Syncros is a name that has been around for quite awhile, producing different components and platform pedals for many years, but the all-mountain intended Traverse pedal is their first stab at a clipless model. It sports a large platform that is manufactured using a Nylon body with the goal of having the pedal body glide over trail debris instead of smashing into it and stopping the bike or damaging the pedal. Conveniently for many, they are 100% compatible with Shimano cleats. The Traverse pedals retail for $69.95 USD and are available in black, gray and white (Europe only
Syncros' Traverse pedal uses a large Nylon platform to provide a stable base in technical terrain.
Syncros Traverse pedal details:
- Intended use: All-mountain/trail/cross-country
- Uses large Nylon body
- Compatible with Shimano cleats
- 4 degrees of float
- Adjustable spring tension
- Chromoly axle
- Loose ball bearings
- Available in black, gray and white (Europe only) body colors
- Weight: 320g/pr
- MSRP $69.95 USD
While Syncros does produce a number of different platform pedals, the Traverse is Syncros' sole clipless option and is aimed at trail and all-mountain riders who are looking for more support than a standard clip-in pedal can provide. Their body is manufactured from a Nylon and carbon mix that Syncros claims is far better at glancing off of rocks and other obstacles on the trail than a metal body. So, while a massive pedal strike is still likely to take you down, the Nylon body should slide over the smaller impacts that may damage a different pedal or cause you to crash. The body is also said to be quite durable and able to withstand any and all abuse that you can rain down on it.
The clip mechanism accepts Shimano cleats (both floating and fixed versions
) and offers 4° of float. They use Chromoly axles and spin on loose ball bearings. Total weight is a reasonable 320 grams per pair, lighter than some but keep in mind that the platform is also smaller than most of the competition as well.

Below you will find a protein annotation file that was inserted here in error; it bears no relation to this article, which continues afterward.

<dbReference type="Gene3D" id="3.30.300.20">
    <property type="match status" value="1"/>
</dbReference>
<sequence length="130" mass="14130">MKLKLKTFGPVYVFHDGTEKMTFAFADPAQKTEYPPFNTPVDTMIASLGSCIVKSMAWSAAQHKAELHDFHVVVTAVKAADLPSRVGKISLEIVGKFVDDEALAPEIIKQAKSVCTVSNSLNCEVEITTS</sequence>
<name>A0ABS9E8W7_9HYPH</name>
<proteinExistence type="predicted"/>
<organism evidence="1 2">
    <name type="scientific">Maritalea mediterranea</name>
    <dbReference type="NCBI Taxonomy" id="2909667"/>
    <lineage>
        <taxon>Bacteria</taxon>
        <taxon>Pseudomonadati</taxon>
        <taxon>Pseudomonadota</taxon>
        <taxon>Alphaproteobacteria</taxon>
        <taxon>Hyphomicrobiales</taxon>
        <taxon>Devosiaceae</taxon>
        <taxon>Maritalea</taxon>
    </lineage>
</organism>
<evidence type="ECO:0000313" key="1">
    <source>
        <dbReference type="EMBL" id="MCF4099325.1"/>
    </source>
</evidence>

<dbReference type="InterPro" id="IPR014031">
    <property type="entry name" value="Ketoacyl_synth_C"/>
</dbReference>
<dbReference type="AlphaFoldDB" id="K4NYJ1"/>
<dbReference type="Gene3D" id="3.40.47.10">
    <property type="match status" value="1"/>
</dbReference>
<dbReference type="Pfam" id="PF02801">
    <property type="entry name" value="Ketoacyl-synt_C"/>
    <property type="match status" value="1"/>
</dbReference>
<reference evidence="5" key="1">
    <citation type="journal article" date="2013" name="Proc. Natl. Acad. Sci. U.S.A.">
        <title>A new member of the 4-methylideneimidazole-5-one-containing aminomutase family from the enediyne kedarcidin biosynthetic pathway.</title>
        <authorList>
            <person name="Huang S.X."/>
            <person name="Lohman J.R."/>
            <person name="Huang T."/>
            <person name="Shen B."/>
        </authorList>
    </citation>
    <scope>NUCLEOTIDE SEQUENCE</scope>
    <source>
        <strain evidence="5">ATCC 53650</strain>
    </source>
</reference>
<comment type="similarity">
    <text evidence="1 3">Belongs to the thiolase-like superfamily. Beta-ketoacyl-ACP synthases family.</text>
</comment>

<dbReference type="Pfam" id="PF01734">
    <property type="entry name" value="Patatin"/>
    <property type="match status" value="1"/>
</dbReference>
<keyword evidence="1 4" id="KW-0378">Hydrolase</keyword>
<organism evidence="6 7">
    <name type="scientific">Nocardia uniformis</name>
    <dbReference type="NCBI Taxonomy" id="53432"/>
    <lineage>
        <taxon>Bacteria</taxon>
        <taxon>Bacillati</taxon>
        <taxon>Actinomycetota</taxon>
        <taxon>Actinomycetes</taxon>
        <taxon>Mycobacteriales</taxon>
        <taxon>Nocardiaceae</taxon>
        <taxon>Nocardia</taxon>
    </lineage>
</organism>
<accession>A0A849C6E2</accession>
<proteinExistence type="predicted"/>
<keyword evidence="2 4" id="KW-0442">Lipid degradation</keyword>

The Traverse pedals are compatible with Shimano cleats and have 4 degrees of float, as well as offer adjustable release tension.
The Traverse pedals are quite easy to clip into, with the mechanism being easy to locate with your feet and not requiring a lot of strength to push into. Once clipped in they offer 4° of float - which those with bad knees will really appreciate, although the release action wasn't quite as positive feeling as some of the competition. They also performed wonderfully in terrible conditions, not even batting an eye at the muddiest and wettest trail slop that I could find. Those who are worried about the Traverse's Nylon body need not fret - it proved to be every bit as resilient to abuse as any aluminum pedal that we've used. Dragging them over countless roots and rocks on the North Shore and on the burly trails surrounding Whistler and Pemberton did little to trouble them, with only slight cosmetic damage being the result. The pedals spun on their bushing and sealed bearing combination quite well, and still do to this day, with no issues despite being put through the ringer in some pretty horrible conditions.
The Nylon body stood up to any abuse that we could dish out.
Traverse pedals feature a large platform that should provide more support when standing on them while not clipped in, but it wasn't quite what we had hoped for. Because the clip unit sits proud of the platform, it actually makes it hard to get any benefit from the large Nylon body. Obviously, this defeats the purpose of using a larger clipless pedal like the Traverse. We also found that clipping out, especially when using certain shoes, was sometimes unpredictable and required extra effort. As with all shoe and pedal combinations, it is important to inspect how the two merge - it isn't uncommon to need to trim some of the sole of the shoes away to keep it from interfering with the pedal body - but the contact on the Traverse pedals seemed to be a bit more than usual. Pinkbike's take:
The somewhat undersized nylon body of the Traverse pedal doesn't provide the support of some other options out there, but it certainly performed well in nasty conditions. Make sure that the soles of your shoes don't interfere with the pedal body and you should have no trouble with Syncros' all-mountain clipless pedals.
Visit the Syncros website
to see their entire lineup.